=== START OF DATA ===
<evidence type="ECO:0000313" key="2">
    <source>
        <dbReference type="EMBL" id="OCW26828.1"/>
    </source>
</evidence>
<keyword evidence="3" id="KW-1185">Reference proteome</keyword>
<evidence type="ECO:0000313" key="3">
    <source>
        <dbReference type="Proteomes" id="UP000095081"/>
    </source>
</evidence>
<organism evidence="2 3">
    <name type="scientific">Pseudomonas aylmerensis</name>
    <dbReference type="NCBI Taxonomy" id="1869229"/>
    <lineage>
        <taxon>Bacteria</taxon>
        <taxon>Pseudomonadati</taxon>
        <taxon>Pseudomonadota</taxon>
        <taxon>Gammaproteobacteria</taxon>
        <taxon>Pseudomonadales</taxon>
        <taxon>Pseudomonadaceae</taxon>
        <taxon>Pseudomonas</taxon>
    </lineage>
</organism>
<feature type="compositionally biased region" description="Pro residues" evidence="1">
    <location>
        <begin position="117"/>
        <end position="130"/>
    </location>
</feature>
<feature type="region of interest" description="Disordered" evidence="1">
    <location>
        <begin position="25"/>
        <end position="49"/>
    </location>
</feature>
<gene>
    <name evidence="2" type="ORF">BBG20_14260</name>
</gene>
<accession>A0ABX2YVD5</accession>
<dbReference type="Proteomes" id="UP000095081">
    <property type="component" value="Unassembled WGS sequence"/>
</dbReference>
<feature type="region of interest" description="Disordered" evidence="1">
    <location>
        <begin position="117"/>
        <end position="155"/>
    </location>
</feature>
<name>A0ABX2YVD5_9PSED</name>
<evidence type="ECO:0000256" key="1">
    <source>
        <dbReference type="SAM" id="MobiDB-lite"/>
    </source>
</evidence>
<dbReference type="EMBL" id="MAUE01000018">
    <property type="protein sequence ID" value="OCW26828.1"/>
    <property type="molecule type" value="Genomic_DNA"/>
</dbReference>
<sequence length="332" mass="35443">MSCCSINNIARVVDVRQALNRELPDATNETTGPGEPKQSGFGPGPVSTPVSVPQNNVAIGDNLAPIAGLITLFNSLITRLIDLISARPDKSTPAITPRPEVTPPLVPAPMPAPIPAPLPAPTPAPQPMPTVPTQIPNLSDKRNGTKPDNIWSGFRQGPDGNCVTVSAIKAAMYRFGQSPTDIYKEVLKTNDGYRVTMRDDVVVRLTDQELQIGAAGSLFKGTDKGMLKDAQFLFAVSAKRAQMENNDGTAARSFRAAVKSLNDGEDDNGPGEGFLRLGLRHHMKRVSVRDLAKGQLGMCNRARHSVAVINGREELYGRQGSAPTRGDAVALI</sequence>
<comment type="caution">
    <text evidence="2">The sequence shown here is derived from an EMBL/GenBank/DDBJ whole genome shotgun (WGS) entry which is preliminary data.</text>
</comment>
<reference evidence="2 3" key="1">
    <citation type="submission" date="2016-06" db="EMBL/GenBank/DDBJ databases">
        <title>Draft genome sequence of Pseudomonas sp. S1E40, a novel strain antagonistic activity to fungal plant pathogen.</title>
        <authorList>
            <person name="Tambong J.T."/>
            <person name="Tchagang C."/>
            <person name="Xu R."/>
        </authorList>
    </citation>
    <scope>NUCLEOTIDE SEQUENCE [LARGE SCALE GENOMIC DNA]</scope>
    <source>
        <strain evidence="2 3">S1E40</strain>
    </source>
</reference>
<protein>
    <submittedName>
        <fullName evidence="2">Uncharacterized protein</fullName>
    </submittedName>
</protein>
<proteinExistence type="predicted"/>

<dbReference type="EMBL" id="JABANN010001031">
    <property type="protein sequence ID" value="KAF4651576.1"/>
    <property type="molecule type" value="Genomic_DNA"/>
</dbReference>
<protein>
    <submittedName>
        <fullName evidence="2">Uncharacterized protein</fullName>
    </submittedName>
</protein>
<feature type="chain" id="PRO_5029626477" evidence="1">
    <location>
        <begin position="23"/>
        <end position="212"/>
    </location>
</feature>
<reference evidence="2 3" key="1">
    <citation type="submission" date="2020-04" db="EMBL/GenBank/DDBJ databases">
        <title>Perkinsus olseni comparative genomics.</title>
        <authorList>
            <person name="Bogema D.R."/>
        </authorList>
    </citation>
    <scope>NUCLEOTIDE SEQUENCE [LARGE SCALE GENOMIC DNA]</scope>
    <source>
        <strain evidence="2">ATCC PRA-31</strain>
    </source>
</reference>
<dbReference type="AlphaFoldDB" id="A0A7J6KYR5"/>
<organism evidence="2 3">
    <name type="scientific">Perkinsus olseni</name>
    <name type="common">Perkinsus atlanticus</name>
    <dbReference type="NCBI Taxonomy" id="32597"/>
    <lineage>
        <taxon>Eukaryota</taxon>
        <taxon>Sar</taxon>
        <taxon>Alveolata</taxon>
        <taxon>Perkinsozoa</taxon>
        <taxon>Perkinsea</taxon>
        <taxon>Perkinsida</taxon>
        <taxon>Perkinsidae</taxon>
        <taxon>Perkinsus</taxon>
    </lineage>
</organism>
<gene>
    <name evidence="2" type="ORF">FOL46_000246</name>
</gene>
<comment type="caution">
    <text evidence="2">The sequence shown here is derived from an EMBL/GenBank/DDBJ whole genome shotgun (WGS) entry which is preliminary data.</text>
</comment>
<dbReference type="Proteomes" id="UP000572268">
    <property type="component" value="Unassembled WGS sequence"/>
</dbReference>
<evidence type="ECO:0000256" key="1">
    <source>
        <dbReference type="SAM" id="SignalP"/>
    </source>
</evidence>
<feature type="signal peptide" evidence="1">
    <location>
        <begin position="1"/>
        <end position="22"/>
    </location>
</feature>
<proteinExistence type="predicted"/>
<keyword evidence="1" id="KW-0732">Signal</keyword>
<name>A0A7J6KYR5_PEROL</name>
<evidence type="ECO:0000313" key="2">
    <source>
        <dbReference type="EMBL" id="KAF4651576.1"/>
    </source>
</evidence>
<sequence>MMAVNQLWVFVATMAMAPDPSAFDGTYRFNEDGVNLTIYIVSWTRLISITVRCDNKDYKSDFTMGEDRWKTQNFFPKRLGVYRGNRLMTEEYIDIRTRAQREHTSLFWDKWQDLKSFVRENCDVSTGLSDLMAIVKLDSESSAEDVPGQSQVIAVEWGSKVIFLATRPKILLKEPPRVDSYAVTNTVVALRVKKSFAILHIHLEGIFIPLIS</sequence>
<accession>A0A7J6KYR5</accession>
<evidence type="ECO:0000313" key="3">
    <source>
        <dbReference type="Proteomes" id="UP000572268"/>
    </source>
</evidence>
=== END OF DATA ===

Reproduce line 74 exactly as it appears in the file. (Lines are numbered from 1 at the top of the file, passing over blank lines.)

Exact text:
    <source>